Tissa Wewa ෴ තිස්ස වැව
Tissa Wapi or Tissa wewa is yet another destination for tourists to gain relaxation and knowledge for both physical and mental. It is a symbol of Ancient Irrigation systems of Sri lanka. And also it is one of the men made reservoirs in Anuradhapura other than Basawakkulama (Abhayagiri wewa) and Nuwara wewa. Only Abhaya wewa and Panda wewa is regarded as older than this. It is built by King Devanam Piyathissa (150-210 B.C), the predecessor of establishing Buddhism in Sri Lankan Civilization in the 3rd century. The bunt is about 11000 feet in distance and 25 feet in depth.Tisa wewa covers an area about 550 acres. Mahawansa reveals that the great King Dutugemunu went to Tissa wewa to make the rituals and observed traditions bounded with water before getting accession to the throne after defeating brutal Dravidian King Elara. The lake is located in the south west of the Anuradhapura city.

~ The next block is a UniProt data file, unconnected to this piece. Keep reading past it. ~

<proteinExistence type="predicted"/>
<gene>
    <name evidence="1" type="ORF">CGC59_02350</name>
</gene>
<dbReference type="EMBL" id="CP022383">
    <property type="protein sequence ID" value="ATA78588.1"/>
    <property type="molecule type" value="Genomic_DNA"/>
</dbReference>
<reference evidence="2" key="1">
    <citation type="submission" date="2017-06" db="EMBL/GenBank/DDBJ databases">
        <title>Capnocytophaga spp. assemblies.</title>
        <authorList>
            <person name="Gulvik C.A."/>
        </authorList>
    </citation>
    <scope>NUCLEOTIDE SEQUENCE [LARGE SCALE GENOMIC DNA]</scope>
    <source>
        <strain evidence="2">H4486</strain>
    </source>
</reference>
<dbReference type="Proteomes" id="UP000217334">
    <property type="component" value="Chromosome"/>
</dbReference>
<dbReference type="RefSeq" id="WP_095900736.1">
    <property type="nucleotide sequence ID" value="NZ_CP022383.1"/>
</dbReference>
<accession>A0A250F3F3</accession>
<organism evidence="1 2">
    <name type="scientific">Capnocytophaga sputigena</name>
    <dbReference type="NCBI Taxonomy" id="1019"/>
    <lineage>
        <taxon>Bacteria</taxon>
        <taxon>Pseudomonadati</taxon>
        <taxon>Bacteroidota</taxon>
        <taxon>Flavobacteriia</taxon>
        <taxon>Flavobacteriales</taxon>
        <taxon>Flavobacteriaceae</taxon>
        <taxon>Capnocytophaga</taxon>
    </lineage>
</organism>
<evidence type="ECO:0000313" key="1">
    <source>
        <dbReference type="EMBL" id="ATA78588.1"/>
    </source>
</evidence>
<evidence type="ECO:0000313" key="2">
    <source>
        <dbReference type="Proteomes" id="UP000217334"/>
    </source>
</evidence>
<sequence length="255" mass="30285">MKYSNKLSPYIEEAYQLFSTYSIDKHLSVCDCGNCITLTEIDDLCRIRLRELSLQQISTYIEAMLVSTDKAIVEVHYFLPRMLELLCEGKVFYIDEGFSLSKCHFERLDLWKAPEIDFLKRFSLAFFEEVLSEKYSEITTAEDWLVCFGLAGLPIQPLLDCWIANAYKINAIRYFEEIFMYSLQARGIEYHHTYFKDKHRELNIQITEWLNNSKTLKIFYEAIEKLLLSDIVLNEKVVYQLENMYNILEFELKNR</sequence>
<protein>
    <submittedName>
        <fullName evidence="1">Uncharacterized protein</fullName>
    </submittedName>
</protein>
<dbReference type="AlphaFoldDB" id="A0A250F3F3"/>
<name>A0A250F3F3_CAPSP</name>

This Large irrigation system was fallen into obsolescence. But it was repaired several times even by the British government. As prescribed in H.Parker's reports, he says that the bunt has been built thickly in its original state and It may not need a maintaining. As a matter of fact, The Tissa Wewa still serves the Anuradhapura area. By the way, the Ancient Bisokotuwa made of stones was embedded with concrete. Tissa wewa was nourished with the water gained from Kala wewa. The water was supplied through the Canal, Yodha Ela. Yodha Ela is also a great creation of our ancient architectures. The architects knew that the speed of water in canals may decrease if it is moved into a zigzag shaped canal.
Thereby they used this theory to supply water for low land areas. The canals were capable of covering whole the Dry zone areas in Anuradhapura. They considered of a research to elect a suitable place to built Tissa wewa by King Devanam piya tissa. It was done under several objectives. Congruent Geographical features to imbibe water from the earth, collect and secure water from natural water resources, easier to build the dam of the tank and adjustability to face earthquakes or inundation were thoroughly considered. Thus ancient rural life style of Sri Lankans was deeply attached with watery civilization. Kings paid their utmost attention to maintain and develop the tanks, lakes and water reservoirs. They never let the people waste a single drop of water.